FLIR ONE Pro Android Thermal Camera Review

Thomas Wellburn
July 6, 2017

Product Type: Camera Accessory | Manufacturer: FLIR Systems | Price: From £395.99 | Where to buy: FLIR | [et_social_share]

The FLIR ONE Pro is a big improvement over last generation with a much better companion app, though the innovative design can make it feel a little flimsy sometimes.

Flir stands for ‘forward looking infrared cameras’, a thermographic camera which captures infrared radiation. You’ll see this sort of technology implemented on airplanes and helicopters, particularly those used by the police. If you’ve ever watched crime shows where they track the perpetrator with black and white cameras, it’s using flir technology. Not to be confused, FLIR Systems is the world’s largest commercial manufacturer of thermal imaging technology, distributing these components to everyone from government agencies to military. In fact, the company currently supplies a Black Hornet micro drone to the British armed forces which includes three FLIR thermal cameras.

The FLIR ONE range carry two sensors which work together and create an overlayed image called MSX, allowing for edge detail to be combined with thermal data. It’s a clever effect which overcomes the shortcomings of traditional thermal technology. It’s possible to use both of these sensors independently, though we found MSX to be most useful. The FLIR ONE Pro is the flagship model in the range, featuring a thermal sensor with double the resolution (60 x 120) and a visible light sensor with more than double the resolution (1440 x 1080) of its predecessor. The standard FLIR ONE has a 80 x 60 thermal sensor which is the same as its predecessor, however visible light resolution has been increased to 1440 x 1080. Both offer improvements over the last generation models, though FLIR Systems say that the Pro is for people who want to use the technology for serious applications.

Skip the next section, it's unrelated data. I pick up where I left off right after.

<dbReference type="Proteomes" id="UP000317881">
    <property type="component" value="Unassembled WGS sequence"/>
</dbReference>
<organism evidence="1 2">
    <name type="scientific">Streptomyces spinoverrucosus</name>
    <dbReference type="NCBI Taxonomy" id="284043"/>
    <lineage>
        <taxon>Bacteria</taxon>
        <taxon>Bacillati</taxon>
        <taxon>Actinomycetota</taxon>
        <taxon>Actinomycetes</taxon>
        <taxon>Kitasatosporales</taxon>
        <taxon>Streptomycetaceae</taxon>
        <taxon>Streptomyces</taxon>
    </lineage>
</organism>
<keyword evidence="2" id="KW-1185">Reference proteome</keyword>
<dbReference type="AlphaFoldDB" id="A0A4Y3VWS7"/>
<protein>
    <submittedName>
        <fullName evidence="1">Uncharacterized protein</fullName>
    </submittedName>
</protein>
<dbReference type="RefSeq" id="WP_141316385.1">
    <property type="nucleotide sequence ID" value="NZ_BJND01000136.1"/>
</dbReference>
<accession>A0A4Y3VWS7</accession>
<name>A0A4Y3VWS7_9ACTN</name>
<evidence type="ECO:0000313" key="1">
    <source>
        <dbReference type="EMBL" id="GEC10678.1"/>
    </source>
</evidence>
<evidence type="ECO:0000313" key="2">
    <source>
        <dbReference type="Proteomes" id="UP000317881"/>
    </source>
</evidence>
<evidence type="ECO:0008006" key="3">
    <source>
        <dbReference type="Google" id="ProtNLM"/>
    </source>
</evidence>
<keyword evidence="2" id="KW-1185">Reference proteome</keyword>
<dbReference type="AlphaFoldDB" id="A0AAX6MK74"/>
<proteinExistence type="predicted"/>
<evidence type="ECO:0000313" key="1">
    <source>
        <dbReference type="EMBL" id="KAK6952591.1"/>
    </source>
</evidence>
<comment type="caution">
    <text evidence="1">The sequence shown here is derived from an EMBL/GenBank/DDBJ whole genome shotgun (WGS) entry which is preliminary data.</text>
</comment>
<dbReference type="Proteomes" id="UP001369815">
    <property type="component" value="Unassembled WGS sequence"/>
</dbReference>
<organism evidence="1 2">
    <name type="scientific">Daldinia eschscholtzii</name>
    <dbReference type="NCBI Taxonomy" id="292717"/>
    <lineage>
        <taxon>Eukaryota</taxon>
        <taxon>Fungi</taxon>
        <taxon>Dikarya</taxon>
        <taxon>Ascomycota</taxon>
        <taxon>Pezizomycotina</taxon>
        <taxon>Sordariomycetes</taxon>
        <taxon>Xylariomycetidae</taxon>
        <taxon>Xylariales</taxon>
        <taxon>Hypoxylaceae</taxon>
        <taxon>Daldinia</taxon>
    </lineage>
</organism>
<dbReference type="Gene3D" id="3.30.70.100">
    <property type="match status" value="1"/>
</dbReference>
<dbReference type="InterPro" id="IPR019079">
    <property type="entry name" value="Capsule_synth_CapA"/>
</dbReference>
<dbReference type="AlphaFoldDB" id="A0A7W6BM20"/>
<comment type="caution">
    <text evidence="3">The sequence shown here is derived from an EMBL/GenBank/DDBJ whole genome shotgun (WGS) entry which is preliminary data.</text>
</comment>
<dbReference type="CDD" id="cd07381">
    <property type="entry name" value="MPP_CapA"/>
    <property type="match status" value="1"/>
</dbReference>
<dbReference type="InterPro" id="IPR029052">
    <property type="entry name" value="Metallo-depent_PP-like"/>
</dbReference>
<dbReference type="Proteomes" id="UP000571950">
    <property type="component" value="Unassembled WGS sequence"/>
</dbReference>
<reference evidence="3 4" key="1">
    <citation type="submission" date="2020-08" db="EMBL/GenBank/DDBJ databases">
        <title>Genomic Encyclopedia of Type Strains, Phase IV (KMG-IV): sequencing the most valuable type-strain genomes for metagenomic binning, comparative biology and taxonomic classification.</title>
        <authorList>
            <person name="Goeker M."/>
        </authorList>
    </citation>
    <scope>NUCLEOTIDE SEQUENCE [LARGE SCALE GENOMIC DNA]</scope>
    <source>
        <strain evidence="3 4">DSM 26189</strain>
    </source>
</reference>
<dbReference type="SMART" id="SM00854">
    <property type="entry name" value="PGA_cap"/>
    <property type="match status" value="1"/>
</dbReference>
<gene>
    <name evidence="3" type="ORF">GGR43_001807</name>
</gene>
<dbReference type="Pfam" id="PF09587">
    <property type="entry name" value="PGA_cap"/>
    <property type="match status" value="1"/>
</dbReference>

Presentation is a big deal for products and we have to commend FLIR on some solid packaging for the ONE Pro. It looks like a premium product which justifies the asking price. Dive into the box and you get all the basics, including a USB-C charging lead and carry case. The latter is well constructed with a removable inlay for keeping the FLIR ONE Pro secure. There’s also a a mesh pocket for the cable, meaning you can comfortably carry everything around at once. The overall footprint for the case is a little over 3.5-inches in length and 1-inch width, making it a good fit for the pocket.

Build quality is very good, with  rubberised edges and a strong metal finish. It feels like a unit you would take to a building site, though that’s probably not a good idea. Unlike FLIR’s more upmarket cameras, this one isn’t reinforced to take big hits by mistake. It’ll take a drop from 1.8m but won’t withstand water or heavy abuse. A subtle dial sits underneath the USB-C connector, a new edition for 2017. This allows for adjustment of the connector, making it protrude more/ less depending on the handset it’s used with. It’s a clever idea which makes the camera compatible with pretty much any phone on the market, providing you buy the model with the correct connector. On the top is a power button which houses an LED light underneath for overall charge. If it’s green you’re good and if it’s red… you better plug it in.